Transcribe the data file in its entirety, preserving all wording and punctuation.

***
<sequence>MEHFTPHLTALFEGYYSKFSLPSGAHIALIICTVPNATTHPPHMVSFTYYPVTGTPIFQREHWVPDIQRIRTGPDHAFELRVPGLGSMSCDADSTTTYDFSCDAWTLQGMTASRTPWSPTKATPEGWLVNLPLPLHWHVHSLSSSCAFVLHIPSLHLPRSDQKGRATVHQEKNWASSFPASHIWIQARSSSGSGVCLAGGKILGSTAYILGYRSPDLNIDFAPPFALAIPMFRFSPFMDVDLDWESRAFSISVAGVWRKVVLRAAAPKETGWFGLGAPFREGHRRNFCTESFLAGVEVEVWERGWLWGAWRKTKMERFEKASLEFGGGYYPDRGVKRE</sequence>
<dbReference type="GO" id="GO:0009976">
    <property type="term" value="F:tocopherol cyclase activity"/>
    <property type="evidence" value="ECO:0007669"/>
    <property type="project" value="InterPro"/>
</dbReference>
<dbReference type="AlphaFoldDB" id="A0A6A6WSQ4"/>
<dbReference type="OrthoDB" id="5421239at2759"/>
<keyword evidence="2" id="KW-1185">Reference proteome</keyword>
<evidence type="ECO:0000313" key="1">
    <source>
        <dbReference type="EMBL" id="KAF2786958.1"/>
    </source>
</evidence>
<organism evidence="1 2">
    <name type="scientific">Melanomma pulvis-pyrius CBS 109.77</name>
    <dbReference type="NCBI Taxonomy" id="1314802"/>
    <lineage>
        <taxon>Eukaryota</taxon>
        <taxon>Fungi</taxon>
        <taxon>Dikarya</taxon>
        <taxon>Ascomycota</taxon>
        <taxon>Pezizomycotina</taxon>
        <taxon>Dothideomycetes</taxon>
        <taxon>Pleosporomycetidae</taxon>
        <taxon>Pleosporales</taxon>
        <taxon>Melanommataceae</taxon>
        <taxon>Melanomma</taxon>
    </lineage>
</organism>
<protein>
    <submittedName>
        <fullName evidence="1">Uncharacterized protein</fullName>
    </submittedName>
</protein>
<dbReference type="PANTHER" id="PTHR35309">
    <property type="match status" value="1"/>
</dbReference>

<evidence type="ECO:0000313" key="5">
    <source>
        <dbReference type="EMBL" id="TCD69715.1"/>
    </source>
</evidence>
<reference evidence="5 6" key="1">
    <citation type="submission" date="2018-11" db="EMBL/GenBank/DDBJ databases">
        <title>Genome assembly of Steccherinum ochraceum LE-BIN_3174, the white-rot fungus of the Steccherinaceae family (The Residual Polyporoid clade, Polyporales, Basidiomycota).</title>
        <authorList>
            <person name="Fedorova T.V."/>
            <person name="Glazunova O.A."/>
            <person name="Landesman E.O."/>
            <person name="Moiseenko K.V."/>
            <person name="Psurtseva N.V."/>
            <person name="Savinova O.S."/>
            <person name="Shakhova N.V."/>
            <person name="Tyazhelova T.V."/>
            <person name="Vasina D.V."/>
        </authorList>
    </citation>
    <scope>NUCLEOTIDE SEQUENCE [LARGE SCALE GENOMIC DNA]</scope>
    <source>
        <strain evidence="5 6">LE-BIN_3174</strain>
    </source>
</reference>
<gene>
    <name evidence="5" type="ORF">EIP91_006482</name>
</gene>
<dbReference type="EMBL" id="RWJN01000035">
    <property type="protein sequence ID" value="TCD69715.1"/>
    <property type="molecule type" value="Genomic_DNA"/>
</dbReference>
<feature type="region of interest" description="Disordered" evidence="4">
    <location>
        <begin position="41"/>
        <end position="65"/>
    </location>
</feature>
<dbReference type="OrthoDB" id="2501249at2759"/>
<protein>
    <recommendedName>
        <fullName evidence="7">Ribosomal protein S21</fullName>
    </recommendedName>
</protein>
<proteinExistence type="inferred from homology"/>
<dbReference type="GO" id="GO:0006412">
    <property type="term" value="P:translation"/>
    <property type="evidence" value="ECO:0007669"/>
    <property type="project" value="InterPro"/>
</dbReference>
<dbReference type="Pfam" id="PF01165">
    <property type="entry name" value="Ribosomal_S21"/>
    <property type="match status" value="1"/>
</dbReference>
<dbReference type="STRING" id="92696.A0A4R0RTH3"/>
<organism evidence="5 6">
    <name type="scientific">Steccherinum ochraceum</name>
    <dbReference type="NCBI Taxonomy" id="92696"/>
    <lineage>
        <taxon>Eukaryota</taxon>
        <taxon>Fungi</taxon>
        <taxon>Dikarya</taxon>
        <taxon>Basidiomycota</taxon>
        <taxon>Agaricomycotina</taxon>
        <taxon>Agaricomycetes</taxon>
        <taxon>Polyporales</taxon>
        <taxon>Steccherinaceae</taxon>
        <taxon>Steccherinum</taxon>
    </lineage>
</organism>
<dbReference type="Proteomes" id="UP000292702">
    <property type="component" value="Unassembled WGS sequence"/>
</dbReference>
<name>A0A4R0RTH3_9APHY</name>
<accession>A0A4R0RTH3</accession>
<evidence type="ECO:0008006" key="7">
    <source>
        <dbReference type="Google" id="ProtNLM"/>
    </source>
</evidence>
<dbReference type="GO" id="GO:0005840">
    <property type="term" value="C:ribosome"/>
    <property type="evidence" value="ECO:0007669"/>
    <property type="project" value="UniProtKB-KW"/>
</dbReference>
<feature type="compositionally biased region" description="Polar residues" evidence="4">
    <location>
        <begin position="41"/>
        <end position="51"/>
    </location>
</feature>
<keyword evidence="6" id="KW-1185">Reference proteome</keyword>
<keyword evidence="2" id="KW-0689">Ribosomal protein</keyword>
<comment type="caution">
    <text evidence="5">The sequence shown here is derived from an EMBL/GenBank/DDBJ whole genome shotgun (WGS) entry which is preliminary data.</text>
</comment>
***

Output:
<sequence>MEHFTPHLTALFEGYYSKFSLPSGAHIALIICTVPNATTHPPHMVSFTYYPVTGTPIFQREHWVPDIQRIRTGPDHAFELRVPGLGSMSCDADSTTTYDFSCDAWTLQGMTASRTPWSPTKATPEGWLVNLPLPLHWHVHSLSSSCAFVLHIPSLHLPRSDQKGRATVHQEKNWASSFPASHIWIQARSSSGSGVCLAGGKILGSTAYILGYRSPDLNIDFAPPFALAIPMFRFSPFMDVDLDWESRAFSISVAGVWRKVVLRAAAPKETGWFGLGAPFREGHRRNFCTESFLAGVEVEVWERGWLWGAWRKTKMERFEKASLEFGGGYYPDRGVKRE</sequence>
<dbReference type="GO" id="GO:0009976">
    <property type="term" value="F:tocopherol cyclase activity"/>
    <property type="evidence" value="ECO:0007669"/>
    <property type="project" value="InterPro"/>
</dbReference>
<dbReference type="AlphaFoldDB" id="A0A6A6WSQ4"/>
<dbReference type="OrthoDB" id="5421239at2759"/>
<keyword evidence="2" id="KW-1185">Reference proteome</keyword>
<evidence type="ECO:0000313" key="1">
    <source>
        <dbReference type="EMBL" id="KAF2786958.1"/>
    </source>
</evidence>
<organism evidence="1 2">
    <name type="scientific">Melanomma pulvis-pyrius CBS 109.77</name>
    <dbReference type="NCBI Taxonomy" id="1314802"/>
    <lineage>
        <taxon>Eukaryota</taxon>
        <taxon>Fungi</taxon>
        <taxon>Dikarya</taxon>
        <taxon>Ascomycota</taxon>
        <taxon>Pezizomycotina</taxon>
        <taxon>Dothideomycetes</taxon>
        <taxon>Pleosporomycetidae</taxon>
        <taxon>Pleosporales</taxon>
        <taxon>Melanommataceae</taxon>
        <taxon>Melanomma</taxon>
    </lineage>
</organism>
<protein>
    <submittedName>
        <fullName evidence="1">Uncharacterized protein</fullName>
    </submittedName>
</protein>
<dbReference type="PANTHER" id="PTHR35309">
    <property type="match status" value="1"/>
</dbReference>

<evidence type="ECO:0000313" key="5">
    <source>
        <dbReference type="EMBL" id="TCD69715.1"/>
    </source>
</evidence>
<reference evidence="5 6" key="1">
    <citation type="submission" date="2018-11" db="EMBL/GenBank/DDBJ databases">
        <title>Genome assembly of Steccherinum ochraceum LE-BIN_3174, the white-rot fungus of the Steccherinaceae family (The Residual Polyporoid clade, Polyporales, Basidiomycota).</title>
        <authorList>
            <person name="Fedorova T.V."/>
            <person name="Glazunova O.A."/>
            <person name="Landesman E.O."/>
            <person name="Moiseenko K.V."/>
            <person name="Psurtseva N.V."/>
            <person name="Savinova O.S."/>
            <person name="Shakhova N.V."/>
            <person name="Tyazhelova T.V."/>
            <person name="Vasina D.V."/>
        </authorList>
    </citation>
    <scope>NUCLEOTIDE SEQUENCE [LARGE SCALE GENOMIC DNA]</scope>
    <source>
        <strain evidence="5 6">LE-BIN_3174</strain>
    </source>
</reference>
<gene>
    <name evidence="5" type="ORF">EIP91_006482</name>
</gene>
<dbReference type="EMBL" id="RWJN01000035">
    <property type="protein sequence ID" value="TCD69715.1"/>
    <property type="molecule type" value="Genomic_DNA"/>
</dbReference>
<feature type="region of interest" description="Disordered" evidence="4">
    <location>
        <begin position="41"/>
        <end position="65"/>
    </location>
</feature>
<dbReference type="OrthoDB" id="2501249at2759"/>
<protein>
    <recommendedName>
        <fullName evidence="7">Ribosomal protein S21</fullName>
    </recommendedName>
</protein>
<proteinExistence type="inferred from homology"/>
<dbReference type="GO" id="GO:0006412">
    <property type="term" value="P:translation"/>
    <property type="evidence" value="ECO:0007669"/>
    <property type="project" value="InterPro"/>
</dbReference>
<dbReference type="Pfam" id="PF01165">
    <property type="entry name" value="Ribosomal_S21"/>
    <property type="match status" value="1"/>
</dbReference>
<dbReference type="STRING" id="92696.A0A4R0RTH3"/>
<organism evidence="5 6">
    <name type="scientific">Steccherinum ochraceum</name>
    <dbReference type="NCBI Taxonomy" id="92696"/>
    <lineage>
        <taxon>Eukaryota</taxon>
        <taxon>Fungi</taxon>
        <taxon>Dikarya</taxon>
        <taxon>Basidiomycota</taxon>
        <taxon>Agaricomycotina</taxon>
        <taxon>Agaricomycetes</taxon>
        <taxon>Polyporales</taxon>
        <taxon>Steccherinaceae</taxon>
        <taxon>Steccherinum</taxon>
    </lineage>
</organism>
<dbReference type="Proteomes" id="UP000292702">
    <property type="component" value="Unassembled WGS sequence"/>
</dbReference>
<name>A0A4R0RTH3_9APHY</name>
<accession>A0A4R0RTH3</accession>
<evidence type="ECO:0008006" key="7">
    <source>
        <dbReference type="Google" id="ProtNLM"/>
    </source>
</evidence>
<dbReference type="GO" id="GO:0005840">
    <property type="term" value="C:ribosome"/>
    <property type="evidence" value="ECO:0007669"/>
    <property type="project" value="UniProtKB-KW"/>
</dbReference>
<feature type="compositionally biased region" description="Polar residues" evidence="4">
    <location>
        <begin position="41"/>
        <end position="51"/>
    </location>
</feature>
<keyword evidence="6" id="KW-1185">Reference proteome</keyword>
<keyword evidence="2" id="KW-0689">Ribosomal protein</keyword>
<comment type="caution">
    <text evidence="5">The sequence shown here is derived from an EMBL/GenBank/DDBJ whole genome shotgun (WGS) entry which is preliminary data.</text>
</comment>